What attracted to me to this wine was it’s listing on Wine Spectator’s top 100 wines for 2013. Due to alcohol laws that I don’t believe anyone understands, least of all the people who write them, I could not get this wine in Connecticut. So I found this bottle at the Hoosick Street Wine Cellar in Troy, New York. My son, Willie, works in Troy and routinely picks up wines for me at the home of WeSpeakWine.com.
It was early in the new year and I was enjoying a visit with his family. Willie went to get me my most recent order that included the Brunello and as he brought it out I noticed it had a little baby sock on it. I thought that was cute, thanked him for getting the wine for me, and noticed the five people in the room looking at me like I had five heads.
So, in good humor my son says to me they are going to change my moniker to GPG. Ah, a light shines over my marblehead. GPG is what my kids and I called my father; it’s short for Grandpa Griffith. My daughter in law was with child, I was going to be a grandfather.
Fast forward 10 months and on September 14, 2014 we welcomed Benigno Lee Cruzgriffith into the world! Hello Beny! We opened up the wine and celebrated my little Beny Boy with a joyful dinner.
The wine lived up to its to 100 rating from Wine Spectator. Now, right off the bat let me tell you this is a very modest Brunello at about $46 a bottle. Truth be told, this wine tasted more like a well-manored Bordeaux or a muscular Pinot Noir to me than a Brunello. There was plenty of aromatic pleasure and a deep red garnet color. The taste was so smooth, totally drinkable, and very fruit forward for a Brunello. While it’s no Biondi-Santi, it was nonetheless a very good wine.
Why Brunello Di Montalcino for Beny? Just like every picture tells a story, so does every wine. Brunello, arguably one of the world’s great wines, has humble roots. The grape used is Sangiovese, same grape used for Chianti. Montalcino has one of the warmest and driest climates in Tuscany, with the grapes in the area ripening up to a week earlier than in other nearby towns. It is the most arid Tuscan DOCG, receiving an average annual 30% less rainfall than the rest of the Chianti region.
Like in all Northern regions, vineyards planted on the north sides of hills receive less sun than those on the southern sides. Vineyards planted on the northern slopes ripen more slowly and tend to produce wines that are racier and more aromatic. Vineyards on the southern and western slopes receive more intense exposure to sunlight and more maritine winds, which produces wines with more power and complexity. The top producers in the area have vineyards on both slopes, and make use of a blend of both styles.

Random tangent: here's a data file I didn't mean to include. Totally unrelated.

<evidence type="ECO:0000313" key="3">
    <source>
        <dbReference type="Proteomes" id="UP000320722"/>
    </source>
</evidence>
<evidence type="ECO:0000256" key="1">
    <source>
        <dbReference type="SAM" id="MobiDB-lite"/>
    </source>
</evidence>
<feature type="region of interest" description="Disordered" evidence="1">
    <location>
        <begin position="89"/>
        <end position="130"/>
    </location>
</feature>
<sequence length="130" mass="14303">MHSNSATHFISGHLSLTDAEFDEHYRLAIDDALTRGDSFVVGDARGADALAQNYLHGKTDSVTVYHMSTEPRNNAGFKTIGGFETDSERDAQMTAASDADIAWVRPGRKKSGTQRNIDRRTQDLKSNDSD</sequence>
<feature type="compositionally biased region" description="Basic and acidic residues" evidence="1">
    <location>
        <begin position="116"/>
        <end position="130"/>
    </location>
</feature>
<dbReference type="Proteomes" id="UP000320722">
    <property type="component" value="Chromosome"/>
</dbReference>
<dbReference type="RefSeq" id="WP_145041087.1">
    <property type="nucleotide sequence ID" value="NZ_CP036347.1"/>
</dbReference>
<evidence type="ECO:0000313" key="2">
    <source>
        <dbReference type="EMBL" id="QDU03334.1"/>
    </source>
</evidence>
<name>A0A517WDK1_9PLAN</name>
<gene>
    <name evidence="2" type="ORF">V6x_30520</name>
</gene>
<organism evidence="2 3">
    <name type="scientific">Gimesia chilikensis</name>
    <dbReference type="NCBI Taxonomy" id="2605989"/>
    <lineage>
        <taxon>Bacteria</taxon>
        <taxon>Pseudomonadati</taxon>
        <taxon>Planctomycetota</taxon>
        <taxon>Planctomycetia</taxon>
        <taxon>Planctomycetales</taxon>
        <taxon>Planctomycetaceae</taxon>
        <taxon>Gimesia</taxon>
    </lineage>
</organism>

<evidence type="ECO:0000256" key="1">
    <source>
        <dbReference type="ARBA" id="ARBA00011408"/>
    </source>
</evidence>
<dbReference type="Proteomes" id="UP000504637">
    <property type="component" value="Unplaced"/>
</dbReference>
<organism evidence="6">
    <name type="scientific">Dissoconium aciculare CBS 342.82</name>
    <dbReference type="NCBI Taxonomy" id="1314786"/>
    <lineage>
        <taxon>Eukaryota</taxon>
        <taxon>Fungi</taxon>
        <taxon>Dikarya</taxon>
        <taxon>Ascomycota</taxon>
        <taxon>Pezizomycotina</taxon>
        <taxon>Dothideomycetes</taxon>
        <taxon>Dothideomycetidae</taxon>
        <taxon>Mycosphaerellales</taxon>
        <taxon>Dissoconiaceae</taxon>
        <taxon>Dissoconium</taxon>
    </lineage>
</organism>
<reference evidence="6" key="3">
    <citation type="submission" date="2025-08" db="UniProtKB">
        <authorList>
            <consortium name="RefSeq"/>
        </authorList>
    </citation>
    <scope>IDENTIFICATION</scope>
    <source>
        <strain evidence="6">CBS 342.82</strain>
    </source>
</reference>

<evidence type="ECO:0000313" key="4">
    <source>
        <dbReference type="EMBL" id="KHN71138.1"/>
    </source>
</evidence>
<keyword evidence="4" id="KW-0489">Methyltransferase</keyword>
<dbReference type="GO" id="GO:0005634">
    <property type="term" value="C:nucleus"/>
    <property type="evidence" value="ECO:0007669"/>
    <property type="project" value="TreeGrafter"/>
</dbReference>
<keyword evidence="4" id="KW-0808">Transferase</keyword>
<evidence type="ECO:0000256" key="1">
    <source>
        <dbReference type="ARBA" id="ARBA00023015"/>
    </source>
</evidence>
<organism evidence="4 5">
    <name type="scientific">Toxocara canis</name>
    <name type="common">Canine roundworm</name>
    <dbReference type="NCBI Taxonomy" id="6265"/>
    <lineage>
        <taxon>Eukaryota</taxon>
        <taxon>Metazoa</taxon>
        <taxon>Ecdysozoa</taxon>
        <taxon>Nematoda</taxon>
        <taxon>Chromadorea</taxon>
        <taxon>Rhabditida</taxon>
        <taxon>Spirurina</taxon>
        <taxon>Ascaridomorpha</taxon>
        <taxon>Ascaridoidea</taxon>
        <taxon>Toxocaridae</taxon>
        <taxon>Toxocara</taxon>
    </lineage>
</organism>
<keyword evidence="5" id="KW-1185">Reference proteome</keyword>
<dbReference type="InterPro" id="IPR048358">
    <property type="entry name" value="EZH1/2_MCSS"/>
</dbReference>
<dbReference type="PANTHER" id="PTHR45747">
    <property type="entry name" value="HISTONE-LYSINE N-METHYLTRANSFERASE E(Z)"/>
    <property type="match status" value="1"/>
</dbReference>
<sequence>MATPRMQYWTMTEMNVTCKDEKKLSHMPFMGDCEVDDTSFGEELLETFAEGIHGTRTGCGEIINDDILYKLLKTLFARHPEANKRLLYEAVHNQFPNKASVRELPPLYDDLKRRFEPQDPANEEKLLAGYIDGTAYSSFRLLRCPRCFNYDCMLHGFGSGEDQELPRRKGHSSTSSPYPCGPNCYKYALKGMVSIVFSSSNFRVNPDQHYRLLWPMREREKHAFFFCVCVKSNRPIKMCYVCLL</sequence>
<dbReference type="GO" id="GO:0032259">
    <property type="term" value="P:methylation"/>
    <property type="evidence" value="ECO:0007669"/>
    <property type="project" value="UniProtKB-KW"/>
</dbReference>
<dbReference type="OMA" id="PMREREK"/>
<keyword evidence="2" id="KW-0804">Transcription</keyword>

So you see greatness can be achieved by using what you have, to the best of your ability. My dad once told me “we all can’t be roses, most of us will be dandelions, but strive to be the best dandelion you can.” I never really liked that analogy, I always felt a sting of disappointment in me from my dad, but I realize there is truth there.
However there is another reason for the exceptionalness of Brunello Di Montalcino, great parenting. In the mid-19th century, a local farmer named Clemente Santi isolated certain plantings of Sangiovese vines in order to produce a 100% varietal wine that could be aged for a considerable period of time. In 1888, his grandson Ferruccio Biondi-Santi released the first “modern version” of Brunello di Montalcino that was aged for over a decade in large wood barrels. So, never underestimate the power of loving parents or winemakers in the making of a great kid or a great wine.
Both also require patience. Aging a wine for over a decade, you have to be incredibly patient. Raising a child is no different, whether it’s calming a fussy newborn or getting a moody teenager to do their homework. Patience was something I wasn’t always good at.
So, I hope my Grandson will be a Brunello Di Montalcino, strong in flavor, reflective of his terroir, proud of his history, confident of his abilities, and prized and appreciated for who he is. Here’s to you Beny, may 2014 be a fantastic vintage, live long and prosper!